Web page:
Andrew Hallam was one of the first personal finance bloggers who reached out to say “hi” to me when I first started blogging. His writing is amazing (he writes for the Globe and Mail and has articles in Money Sense) and his life is amazing (became a millionaire in his thirties on a teacher’s salary, teaches at an international school in Singapore and gets to see the world, he runs marathons, seems ridiculously fit, and also battled bone cancer). I was very very excited (this is an understatement) to hear that he wrote a book called Millionaire Teacher: The Nine Rules of Wealth you Should Have Learned in School.
As if the above examples aren’t enough, he’s also really really really nice and seems like a very inspirational teacher.
Honestly, I would love to read an autobiography of Andrew’s life (hear that Andrew? That could be your next bestseller!) because it is so fascinating and his outlook on life is so strong and positive.
I was even more excited to read it. Andrew has a fantastic way with words, he is a natural writer. He has a great way with analogies and helps make the often boring concepts of investing and P/E ratios crystal clear.
I was interested to hear what he has to say, especially since I read recently that he sold all his common stocks and stuck to index investing, which is often contrary to what we hear and see in the financial media world. He tells it like it is, and shares some of his experiences of actively managed mutual funds (which I agree with).
He also talks about spending like you want to GROW rich instead of spending like you ARE rich. This is something that is not stressed enough in this day and age. Everyone wants instant gratification and we will be paying for this dearly down the road.
My favourite part of this book is how Andrew gives you the “how to’s” for index investing and evaluating whether a common stock may be a good purchase (if you want to fulfill that adventurous gambling-driven side of you, of course). Many personal finance books do not do this, which is their pitfall, and I was really happy to see that Andrew even writes about the websites you want to go to if you were to invest the way he suggests.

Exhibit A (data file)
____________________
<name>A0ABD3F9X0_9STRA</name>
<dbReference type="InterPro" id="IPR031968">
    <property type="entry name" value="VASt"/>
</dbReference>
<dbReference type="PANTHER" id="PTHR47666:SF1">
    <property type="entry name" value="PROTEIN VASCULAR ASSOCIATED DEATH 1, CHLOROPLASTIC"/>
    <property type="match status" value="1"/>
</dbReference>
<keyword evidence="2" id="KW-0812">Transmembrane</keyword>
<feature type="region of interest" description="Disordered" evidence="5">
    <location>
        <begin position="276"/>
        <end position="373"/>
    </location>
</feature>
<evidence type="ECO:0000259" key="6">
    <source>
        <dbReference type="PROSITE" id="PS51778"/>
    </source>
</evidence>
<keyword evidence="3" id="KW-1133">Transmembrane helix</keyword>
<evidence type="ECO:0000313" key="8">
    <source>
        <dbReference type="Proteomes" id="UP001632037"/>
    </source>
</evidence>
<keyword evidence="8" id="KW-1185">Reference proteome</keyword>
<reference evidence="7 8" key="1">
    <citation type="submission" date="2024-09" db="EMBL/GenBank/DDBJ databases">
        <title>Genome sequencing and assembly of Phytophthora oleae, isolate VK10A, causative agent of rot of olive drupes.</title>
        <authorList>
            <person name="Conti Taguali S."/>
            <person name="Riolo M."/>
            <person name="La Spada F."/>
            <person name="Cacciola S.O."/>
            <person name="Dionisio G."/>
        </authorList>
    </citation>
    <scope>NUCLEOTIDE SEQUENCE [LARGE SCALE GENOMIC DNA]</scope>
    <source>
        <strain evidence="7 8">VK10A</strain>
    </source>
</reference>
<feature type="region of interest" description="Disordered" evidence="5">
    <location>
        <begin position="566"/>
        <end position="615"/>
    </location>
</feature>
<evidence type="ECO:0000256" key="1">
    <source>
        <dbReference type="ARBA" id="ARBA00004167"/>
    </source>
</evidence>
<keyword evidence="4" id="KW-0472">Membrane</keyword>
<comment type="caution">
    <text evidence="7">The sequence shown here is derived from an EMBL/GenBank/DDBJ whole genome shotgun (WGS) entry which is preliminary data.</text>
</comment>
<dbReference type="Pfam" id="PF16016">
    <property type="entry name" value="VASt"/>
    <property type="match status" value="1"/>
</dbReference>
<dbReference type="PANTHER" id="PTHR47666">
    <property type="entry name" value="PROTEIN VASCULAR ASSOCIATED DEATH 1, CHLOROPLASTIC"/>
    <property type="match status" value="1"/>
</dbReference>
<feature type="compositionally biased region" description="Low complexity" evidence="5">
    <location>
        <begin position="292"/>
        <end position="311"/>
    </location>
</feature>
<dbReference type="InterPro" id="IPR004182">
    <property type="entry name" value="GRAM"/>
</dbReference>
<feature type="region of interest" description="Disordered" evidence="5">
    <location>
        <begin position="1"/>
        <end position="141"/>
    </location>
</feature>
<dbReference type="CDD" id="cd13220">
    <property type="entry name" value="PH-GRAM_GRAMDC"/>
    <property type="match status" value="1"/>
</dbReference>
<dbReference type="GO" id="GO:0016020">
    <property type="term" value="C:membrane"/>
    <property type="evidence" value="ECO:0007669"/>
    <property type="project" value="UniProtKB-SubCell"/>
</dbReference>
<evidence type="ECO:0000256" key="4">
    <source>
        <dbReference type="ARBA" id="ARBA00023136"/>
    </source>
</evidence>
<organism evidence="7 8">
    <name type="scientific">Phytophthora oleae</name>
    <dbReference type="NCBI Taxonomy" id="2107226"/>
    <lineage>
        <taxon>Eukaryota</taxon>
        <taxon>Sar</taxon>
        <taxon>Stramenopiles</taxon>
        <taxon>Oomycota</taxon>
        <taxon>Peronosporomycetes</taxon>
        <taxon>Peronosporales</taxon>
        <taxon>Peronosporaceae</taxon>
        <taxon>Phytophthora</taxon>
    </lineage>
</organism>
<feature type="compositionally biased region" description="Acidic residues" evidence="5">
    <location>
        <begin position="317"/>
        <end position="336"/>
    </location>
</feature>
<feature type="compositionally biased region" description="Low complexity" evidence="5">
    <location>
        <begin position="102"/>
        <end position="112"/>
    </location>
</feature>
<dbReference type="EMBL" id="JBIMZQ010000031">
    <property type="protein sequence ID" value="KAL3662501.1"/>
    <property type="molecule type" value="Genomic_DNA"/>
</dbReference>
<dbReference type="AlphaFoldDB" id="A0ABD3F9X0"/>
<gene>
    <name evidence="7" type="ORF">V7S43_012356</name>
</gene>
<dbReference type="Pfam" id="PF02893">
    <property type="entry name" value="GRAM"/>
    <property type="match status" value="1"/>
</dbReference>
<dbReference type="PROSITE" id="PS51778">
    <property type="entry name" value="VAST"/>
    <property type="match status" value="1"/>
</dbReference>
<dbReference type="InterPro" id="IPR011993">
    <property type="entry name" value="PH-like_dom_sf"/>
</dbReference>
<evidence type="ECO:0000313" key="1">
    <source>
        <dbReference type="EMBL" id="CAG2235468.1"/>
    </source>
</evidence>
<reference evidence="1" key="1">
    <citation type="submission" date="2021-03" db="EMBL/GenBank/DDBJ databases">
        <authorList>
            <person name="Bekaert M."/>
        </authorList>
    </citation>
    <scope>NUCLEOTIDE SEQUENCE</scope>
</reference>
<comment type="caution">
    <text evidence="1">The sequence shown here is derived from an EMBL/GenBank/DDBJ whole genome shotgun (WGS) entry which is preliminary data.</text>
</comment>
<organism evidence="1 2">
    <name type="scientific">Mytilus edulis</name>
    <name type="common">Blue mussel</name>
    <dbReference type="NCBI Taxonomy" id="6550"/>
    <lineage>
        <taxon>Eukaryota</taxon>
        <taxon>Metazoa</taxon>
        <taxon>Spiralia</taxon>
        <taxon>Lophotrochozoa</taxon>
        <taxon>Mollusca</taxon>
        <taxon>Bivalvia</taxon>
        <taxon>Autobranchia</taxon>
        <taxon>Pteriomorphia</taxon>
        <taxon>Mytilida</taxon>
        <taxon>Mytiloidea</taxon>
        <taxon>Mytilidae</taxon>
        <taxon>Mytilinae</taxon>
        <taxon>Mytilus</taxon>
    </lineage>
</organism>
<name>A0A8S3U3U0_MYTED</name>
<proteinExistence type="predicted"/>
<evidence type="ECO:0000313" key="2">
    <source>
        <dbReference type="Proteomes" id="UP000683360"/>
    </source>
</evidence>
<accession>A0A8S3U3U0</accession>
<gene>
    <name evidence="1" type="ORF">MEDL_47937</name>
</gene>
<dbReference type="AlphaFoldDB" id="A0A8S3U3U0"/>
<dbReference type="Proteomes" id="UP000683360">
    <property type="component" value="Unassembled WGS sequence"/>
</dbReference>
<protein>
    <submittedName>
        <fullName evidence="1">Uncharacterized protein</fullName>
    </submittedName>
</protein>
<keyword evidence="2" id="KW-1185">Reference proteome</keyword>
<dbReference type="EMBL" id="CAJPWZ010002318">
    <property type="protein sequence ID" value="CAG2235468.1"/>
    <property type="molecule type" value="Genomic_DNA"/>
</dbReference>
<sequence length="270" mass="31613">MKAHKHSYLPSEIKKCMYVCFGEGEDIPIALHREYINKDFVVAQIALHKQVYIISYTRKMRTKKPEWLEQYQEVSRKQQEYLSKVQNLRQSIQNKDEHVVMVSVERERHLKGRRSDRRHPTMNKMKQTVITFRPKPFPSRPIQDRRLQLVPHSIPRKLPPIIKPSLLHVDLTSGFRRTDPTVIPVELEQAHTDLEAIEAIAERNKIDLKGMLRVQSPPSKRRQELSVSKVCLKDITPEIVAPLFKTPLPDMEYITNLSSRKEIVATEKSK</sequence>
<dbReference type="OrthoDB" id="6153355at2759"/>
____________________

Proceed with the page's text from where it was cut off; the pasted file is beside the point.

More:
He even teaches you how to start a TD E-series (for the Canadians who want to index invest), which is one of my personal favourite investing tools. I am seriously tempted to start a TD series for my TFSA instead of worrying about picking dividend stocks. Or I could do both 😉
I also learned that Vanguard is actually a not-for-profit company, which I did not know beforehand. I learned a lot from reading Andrew’s book and it was really good. I’m sad to be giving it away, but I think that any new (or even seasoned investor who needs a new perspective) investor would benefit from reading this book.
I would rate this book VERY highly in practicality and usefulness. I think it would be ranked as one of the top 5 investing books I have read so far (that says a lot because I have read a ton of personal finance books). He is so honest, doesn’t BS (to appease the mutual fund advisors or the advertisers for magazines- you’ll find out why when you read his book), and shares some dirty little secrets of the investing/ financial world that I didn’t know about.